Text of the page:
Case Study 5: E-Local Government in the Auckland Region

Local Authorities Working Together.

Who is Involved?

North Shore City Council, Auckland City Council, Auckland Regional Council, Manukau City Council, Rodney District Council, Waitakere City Council, Franklin District Council, and Papakura District Council.

What Led To The Joint Arrangement?

The eight Auckland local authorities first began evaluating the possible benefits of working together at the end of 1999. At its meeting of September 2000, the Auckland Chief Executives Forum directed staff to establish a working party to report on E-Local Government in the Auckland region. In October 2000, a proposal was put to the forum for a working party that would establish a vision for E-Local Government in the Auckland region, draw up strategies, and identify net benefits from co-operation.

How Does It Work?

Agendas and minutes are prepared for the Auckland E-Local Government Working Party meetings, which assess progress on issues raised at previous meetings, review the status of the current work programme, and note action points and timetables. The Working Party reports periodically to the Chief Executives Forum on achievements and status of the current work programme, and on particular issues that it is asked to investigate on a regional basis. A consultant to the Auckland Shared Services Representative Group routinely attends meetings of the Working Party, to ensure its work is consistent with, and linked to, other joint arrangements.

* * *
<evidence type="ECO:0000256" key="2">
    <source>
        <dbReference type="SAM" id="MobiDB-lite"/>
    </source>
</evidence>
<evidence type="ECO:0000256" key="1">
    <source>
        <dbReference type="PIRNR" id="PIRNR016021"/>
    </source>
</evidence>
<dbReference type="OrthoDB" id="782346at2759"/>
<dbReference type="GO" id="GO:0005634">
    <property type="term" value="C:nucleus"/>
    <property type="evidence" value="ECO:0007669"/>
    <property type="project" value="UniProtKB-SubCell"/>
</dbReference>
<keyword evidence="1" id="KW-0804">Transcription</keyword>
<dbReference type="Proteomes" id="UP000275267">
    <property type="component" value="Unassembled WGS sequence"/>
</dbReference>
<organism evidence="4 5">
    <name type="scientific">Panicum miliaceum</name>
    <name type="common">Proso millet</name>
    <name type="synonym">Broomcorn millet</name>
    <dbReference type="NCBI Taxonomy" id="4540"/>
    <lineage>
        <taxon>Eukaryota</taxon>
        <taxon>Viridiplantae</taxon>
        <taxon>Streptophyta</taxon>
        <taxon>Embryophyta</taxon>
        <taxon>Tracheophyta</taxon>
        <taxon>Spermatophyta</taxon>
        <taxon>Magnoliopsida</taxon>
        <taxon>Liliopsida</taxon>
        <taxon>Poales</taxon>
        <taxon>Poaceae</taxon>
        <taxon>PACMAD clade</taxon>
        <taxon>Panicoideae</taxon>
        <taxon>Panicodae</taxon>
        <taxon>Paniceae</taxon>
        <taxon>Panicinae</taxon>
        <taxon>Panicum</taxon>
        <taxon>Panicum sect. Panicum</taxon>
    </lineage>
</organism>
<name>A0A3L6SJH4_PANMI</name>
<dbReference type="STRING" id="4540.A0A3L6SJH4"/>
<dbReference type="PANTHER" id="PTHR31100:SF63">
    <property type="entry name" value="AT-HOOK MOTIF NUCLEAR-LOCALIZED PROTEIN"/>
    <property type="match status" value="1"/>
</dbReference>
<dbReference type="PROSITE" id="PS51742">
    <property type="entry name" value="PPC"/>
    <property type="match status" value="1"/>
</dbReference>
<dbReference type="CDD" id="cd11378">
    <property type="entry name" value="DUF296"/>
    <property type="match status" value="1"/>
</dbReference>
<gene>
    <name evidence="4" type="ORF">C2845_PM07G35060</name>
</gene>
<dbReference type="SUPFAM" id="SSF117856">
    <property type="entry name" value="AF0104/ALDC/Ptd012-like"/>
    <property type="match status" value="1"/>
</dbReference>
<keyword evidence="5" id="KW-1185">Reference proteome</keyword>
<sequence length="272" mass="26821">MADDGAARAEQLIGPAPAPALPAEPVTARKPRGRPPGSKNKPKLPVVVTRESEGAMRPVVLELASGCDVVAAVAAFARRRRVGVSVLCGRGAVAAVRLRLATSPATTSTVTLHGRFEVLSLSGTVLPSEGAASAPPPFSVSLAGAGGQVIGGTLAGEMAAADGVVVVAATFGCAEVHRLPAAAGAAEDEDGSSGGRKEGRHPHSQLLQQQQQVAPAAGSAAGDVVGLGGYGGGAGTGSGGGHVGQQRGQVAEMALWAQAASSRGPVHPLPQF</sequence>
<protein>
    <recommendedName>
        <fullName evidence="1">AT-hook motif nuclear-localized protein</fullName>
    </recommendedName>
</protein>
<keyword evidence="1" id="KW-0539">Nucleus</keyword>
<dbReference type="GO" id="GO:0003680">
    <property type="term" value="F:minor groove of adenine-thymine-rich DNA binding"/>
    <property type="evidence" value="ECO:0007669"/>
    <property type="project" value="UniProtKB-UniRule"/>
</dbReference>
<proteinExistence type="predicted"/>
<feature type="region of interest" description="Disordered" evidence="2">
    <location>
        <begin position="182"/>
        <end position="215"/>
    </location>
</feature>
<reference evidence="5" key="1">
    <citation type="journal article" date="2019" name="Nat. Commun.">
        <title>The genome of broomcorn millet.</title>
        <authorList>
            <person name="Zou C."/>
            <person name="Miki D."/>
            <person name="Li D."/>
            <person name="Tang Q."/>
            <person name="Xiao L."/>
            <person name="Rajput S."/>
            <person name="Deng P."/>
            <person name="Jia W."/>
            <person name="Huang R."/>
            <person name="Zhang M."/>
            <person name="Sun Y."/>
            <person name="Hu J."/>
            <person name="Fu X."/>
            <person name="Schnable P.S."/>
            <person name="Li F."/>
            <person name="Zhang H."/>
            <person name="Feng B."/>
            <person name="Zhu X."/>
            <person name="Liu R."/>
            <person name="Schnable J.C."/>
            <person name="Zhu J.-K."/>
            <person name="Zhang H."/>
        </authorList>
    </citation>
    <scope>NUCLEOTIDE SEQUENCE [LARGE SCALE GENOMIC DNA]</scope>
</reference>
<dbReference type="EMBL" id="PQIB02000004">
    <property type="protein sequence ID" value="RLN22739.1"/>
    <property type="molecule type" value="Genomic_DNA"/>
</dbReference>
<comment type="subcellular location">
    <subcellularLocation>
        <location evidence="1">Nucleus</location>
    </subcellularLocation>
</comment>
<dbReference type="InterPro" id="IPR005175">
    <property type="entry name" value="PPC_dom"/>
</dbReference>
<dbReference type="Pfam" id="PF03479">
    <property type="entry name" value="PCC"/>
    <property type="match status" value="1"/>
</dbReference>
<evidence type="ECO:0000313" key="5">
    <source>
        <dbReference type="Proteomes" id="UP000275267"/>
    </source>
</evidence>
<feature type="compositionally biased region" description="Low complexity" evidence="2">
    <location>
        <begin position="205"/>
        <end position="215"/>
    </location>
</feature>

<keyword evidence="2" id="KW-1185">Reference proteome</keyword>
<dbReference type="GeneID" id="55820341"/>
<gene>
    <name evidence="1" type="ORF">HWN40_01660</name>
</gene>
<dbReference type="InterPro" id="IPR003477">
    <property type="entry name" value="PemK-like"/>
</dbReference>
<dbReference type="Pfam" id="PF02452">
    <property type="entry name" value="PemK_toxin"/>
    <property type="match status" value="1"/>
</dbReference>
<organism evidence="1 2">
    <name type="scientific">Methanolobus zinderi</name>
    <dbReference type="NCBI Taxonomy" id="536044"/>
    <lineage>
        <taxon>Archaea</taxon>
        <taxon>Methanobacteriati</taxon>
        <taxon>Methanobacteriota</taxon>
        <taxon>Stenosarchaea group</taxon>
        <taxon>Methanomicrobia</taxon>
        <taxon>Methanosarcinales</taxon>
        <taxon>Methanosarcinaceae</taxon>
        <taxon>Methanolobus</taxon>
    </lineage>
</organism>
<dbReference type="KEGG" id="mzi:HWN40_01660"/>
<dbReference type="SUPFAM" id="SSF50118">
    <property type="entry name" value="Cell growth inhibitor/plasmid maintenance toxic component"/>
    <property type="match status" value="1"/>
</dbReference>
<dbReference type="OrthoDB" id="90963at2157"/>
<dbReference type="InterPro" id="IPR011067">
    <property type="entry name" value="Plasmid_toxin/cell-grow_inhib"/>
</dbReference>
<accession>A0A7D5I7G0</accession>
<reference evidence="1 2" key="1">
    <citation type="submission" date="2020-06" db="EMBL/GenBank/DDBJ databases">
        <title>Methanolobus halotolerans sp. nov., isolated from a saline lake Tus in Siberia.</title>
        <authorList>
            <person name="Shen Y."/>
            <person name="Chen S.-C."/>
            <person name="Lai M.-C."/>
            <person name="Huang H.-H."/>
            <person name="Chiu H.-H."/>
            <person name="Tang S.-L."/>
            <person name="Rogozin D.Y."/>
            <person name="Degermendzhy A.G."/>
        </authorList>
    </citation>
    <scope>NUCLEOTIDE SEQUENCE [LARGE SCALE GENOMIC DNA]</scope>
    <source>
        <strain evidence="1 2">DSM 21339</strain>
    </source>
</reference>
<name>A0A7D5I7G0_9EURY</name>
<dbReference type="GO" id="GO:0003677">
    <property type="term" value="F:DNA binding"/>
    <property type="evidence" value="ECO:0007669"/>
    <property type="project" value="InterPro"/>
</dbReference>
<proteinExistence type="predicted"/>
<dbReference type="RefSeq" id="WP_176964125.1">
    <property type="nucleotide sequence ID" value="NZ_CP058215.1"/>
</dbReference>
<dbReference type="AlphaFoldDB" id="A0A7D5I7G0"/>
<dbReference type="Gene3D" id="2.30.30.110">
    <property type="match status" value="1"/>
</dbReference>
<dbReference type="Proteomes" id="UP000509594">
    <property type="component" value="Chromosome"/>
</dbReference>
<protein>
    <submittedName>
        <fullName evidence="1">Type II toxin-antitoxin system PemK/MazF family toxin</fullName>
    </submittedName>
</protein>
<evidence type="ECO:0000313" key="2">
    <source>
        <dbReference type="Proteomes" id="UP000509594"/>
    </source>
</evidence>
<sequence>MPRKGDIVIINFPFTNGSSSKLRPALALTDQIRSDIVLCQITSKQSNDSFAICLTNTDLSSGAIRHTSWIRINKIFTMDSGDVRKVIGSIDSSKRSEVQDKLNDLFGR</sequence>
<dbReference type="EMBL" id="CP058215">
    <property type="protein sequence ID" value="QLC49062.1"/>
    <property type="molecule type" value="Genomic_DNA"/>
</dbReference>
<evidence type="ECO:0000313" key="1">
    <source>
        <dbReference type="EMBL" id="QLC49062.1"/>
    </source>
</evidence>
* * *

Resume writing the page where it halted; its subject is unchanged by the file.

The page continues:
The Working Party has defined its role as being to:

  • co-ordinate and monitor progress to implement the Auckland region E-Local Government vision;
  • establish and administer an Auckland Region Local Government Internet Portal;
  • liaise with the E-Government Unit of the State Services Commission to ensure that Auckland developments complement central government direction; and
  • establish and maintain regional benchmarks for presentation, content, and services to be provided through the local authorities’ web sites.

The Working Party has followed a strategy of adopting the E-Government Unit’s central government standards wherever possible. For example, the eight local authorities have agreed that Internet service delivery developments should be co-ordinated throughout the region, and follow central government developments as closely as possible.

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